12/17/2011

12-17-11 - LZ Optimal Parse with A Star Part 4

Continuing ...
Part 1
Part 2
Part 3

So we have our A star parse from last time.

First of all, when we "early out" we still actually fill out that hash_node. That is, you pop a certain "arrival", then you evaluate the early out conditions and decide this arrival is not worth pursuing. You need to make a hash_node and mark it as a dead end, so that when you pop earlier arrivals that see this node, they won't try to visit it again.

One option would be to use a separate hash of just bools that mark dead ends. This could be a super-efficient smaller hash table of bit flags or bloom filters or something, which would save memory and perhaps speed.

I didn't do this because you can get some win from considering parses that have been "early outed". What you do is when you decide to "early out" an arrival, you will not walk to any future nodes that are not yet done, but you *will* consider paths that go to nodes that were already there. In pseudo-code :


pop an arrival

check arrival early outs and just set a flag

for all coding choices at current pos
{
  find next_node
  if next_node exists
    compute cost to end
  else
    if ! early out flag
       push next_node on arrivals stack
}

So the early out stops you from creating any new nodes in the graph walk that you wouldn't have visited anyway, but you can still find new connections through that graph. What this lets you do in practice is drive the early out thresholds tighter.

The other subtlety is that it helps a lot to actually have two (or more) stages of early out. Rather than just stop consider all exit coding choices once you don't like your arrival, you have a couple of levels. If your arrival looks sort of bad but not terrible, then you still consider some of the coding choices. Instead of considering 8 or 16 coding choices, you reduce it to 2 or 4 which you believe are likely advantageous.

The exact details depend on the structure of your back end coder, but some examples of "likely advantangeous" coding choices that you would consider in the intermediate early out case : if you have a "repeat recent offset" structure like LZX/LZMA, then those are obvious things to include in the "likely advantageous". Another one might be RLE or continue-previous type of match codes. Another would be if the literal codes below a certain number of bits with the current statistics. Also the longest match if it's longer than a certain amount.

Okay, so our A star is working now, but we have a problem. We're still just not getting enough early outs, and if you ran this on a big file it will take forever (sometimes).

The solution is to use another aspect we expect from our LZ back end, which is "semi-locality". Locality means that a decision we make now will not have a huge effect way in the future. Yes, it has some effect, because it may change the state and that affects the future, but over time the state changes so many times and adapts to future coding that the decision 4000 bytes ago doesn't matter all that much.

Another key point is that the bad (slow) case occurs when there are lots of parses that cost approximately the same. Because of our early out structure, if there is a really good cheap parse we will generally converge towards it, and then the other choices will be more expensive and they will early out and we won't consider too many paths. We only get into bad degeneracy if there are lots of parses with similar cost. And the thing is, in that case we really don't care which one we pick. So when we find an area of the file that has a huge branching factor that's hard to make a decision about, we are imperfect but it doesn't cost us much overall.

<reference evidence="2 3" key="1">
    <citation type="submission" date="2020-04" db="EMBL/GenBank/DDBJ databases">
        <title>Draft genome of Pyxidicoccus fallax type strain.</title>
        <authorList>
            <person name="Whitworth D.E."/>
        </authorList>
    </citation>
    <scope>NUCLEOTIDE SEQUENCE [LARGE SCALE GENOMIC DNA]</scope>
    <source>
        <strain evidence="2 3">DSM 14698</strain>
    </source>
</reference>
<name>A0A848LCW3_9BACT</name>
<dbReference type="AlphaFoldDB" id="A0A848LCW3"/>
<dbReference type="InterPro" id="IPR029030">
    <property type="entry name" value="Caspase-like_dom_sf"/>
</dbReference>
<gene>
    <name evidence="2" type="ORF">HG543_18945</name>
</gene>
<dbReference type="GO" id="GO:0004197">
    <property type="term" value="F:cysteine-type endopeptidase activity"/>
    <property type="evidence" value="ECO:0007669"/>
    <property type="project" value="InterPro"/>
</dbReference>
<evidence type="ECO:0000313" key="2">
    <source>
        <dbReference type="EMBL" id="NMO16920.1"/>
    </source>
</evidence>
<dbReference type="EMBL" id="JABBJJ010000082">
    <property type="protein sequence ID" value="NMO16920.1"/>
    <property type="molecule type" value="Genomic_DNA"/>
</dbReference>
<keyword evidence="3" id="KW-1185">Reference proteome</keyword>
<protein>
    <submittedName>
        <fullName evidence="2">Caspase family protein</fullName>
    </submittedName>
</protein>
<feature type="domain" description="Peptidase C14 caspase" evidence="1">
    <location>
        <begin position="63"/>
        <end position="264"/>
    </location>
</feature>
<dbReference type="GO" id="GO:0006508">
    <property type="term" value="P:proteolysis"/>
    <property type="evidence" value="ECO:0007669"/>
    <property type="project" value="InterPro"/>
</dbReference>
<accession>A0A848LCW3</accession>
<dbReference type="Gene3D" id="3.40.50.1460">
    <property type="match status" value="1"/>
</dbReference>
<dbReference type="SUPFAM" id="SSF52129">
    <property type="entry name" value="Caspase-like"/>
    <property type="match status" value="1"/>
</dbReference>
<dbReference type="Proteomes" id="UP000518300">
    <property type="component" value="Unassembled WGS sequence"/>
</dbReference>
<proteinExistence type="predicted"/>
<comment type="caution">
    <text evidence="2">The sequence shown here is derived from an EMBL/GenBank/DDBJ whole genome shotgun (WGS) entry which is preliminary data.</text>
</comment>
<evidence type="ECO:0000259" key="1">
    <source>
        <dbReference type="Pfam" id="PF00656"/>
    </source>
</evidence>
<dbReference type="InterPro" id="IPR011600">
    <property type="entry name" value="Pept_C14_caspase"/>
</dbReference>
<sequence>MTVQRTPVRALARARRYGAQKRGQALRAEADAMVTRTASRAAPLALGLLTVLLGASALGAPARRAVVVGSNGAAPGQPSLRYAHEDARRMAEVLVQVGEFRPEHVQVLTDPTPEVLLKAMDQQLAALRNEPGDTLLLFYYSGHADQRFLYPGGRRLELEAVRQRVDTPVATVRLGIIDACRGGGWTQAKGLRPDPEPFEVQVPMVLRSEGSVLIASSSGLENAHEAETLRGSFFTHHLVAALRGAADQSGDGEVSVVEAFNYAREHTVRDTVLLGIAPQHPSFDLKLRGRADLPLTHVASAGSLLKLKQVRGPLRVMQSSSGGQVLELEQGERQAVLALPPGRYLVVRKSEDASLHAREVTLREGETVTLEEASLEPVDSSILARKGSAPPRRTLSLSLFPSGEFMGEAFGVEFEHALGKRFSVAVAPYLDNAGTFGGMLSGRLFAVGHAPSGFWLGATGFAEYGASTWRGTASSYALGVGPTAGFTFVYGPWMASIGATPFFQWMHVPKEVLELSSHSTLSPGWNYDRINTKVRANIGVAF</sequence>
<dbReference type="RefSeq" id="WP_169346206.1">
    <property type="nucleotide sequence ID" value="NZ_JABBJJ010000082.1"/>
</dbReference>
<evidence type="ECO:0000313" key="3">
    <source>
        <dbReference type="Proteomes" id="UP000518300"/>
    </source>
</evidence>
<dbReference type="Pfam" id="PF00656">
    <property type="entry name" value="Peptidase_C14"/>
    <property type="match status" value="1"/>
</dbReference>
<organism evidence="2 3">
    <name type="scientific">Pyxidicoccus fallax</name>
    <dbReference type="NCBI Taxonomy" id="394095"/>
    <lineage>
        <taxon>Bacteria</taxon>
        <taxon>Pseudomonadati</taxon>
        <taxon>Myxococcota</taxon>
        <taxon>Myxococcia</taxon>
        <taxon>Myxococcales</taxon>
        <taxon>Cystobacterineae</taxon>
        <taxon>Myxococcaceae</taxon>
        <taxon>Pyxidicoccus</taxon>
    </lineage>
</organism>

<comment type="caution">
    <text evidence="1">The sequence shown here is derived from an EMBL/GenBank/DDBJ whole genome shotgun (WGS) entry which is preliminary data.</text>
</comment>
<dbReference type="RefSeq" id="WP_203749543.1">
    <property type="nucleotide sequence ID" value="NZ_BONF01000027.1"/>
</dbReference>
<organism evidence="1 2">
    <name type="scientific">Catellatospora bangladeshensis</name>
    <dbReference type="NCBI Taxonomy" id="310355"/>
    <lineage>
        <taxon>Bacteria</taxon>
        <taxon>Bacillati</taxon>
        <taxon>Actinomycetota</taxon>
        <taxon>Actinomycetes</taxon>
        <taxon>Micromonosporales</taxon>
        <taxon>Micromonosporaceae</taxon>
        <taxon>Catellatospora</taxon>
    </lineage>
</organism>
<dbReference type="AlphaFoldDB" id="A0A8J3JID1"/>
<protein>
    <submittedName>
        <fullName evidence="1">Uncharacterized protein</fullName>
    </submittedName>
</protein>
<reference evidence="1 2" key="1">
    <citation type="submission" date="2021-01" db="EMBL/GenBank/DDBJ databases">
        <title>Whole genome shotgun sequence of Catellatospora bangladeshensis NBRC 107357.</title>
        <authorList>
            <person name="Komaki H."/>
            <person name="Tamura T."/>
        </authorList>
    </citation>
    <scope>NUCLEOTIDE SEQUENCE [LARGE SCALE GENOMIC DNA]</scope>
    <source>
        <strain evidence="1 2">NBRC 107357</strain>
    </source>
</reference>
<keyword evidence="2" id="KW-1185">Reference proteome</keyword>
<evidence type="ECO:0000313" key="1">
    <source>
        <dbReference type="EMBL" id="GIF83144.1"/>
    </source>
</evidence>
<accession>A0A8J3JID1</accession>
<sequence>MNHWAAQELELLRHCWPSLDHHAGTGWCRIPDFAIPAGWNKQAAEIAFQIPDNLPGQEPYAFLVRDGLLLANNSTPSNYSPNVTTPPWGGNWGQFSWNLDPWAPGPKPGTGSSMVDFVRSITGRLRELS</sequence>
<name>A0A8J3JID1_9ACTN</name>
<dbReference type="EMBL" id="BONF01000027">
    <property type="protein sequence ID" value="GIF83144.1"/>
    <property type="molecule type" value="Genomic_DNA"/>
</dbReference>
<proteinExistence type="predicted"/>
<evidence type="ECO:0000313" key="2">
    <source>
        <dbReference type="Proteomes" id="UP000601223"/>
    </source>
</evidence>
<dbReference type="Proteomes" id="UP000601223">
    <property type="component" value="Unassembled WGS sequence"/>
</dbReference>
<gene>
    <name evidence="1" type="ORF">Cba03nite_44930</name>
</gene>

The result is that we can cut up the file to make the parse space tractable. What I do is work in "quanta". You take the current chunk of the file as your quantum and parse it as if it was its own little file. The parse at the beginning of the quantum will be mostly unaffected by the quantum cut, but the parse at the end will be highly affected by the false EOF, so you just throw it out. That is, advance through the first 50% or 75% of the parse, and then start the next quantum there.

There is one special case for the quantum cutting which is long matches that extend past the end of the quantum. What you would see is when outputting the first 50% of the parse, the last code will be a match that goes to the end of the quantum. Instead I just output the full length of the match. This is not ideal but the loss is negligible.

For speed you can go even further and use adaptive quantum lens. On highly degenerate parts of the file, there may be a huge node space to parse that doesn't get early-out'ed. When you detect one of these, you can just reduce the quantum len for that part of the file. eg. you start with a quantum length of 4096 ; if as you are parsing that quantum you find that the hash table occupancy is beyond some threshold (like 1 million nodes for example), you decide the branching factor is too great and reduce the quantum length to 2048 and resume parsing on just the beginning of that chunk. You might hit 1 million nodes again, then you reduce to 1024, etc.

That's it! Probably a followup post with some results numbers and maybe some more notes about subtle issues. I could also do several long posts about ideas I tried that didn't work which I think are sort of interesting.

12-17-11 - LZ Optimal Parse with A Star Part 3

Continuing ...
Part 1
Part 2

At the end of Part 2 we looked at how to do a forward LZSS optimal parse. Now we're going to add adaptive "state" to the mix.

Each node in the walk of parses represents a certain {Pos,State} pair. There are now too many possible nodes to store them all, so we can't just use an array to store all {Pos,State} nodes we have visited. So hopefully we will not visit them all, so we will store them in a hash table.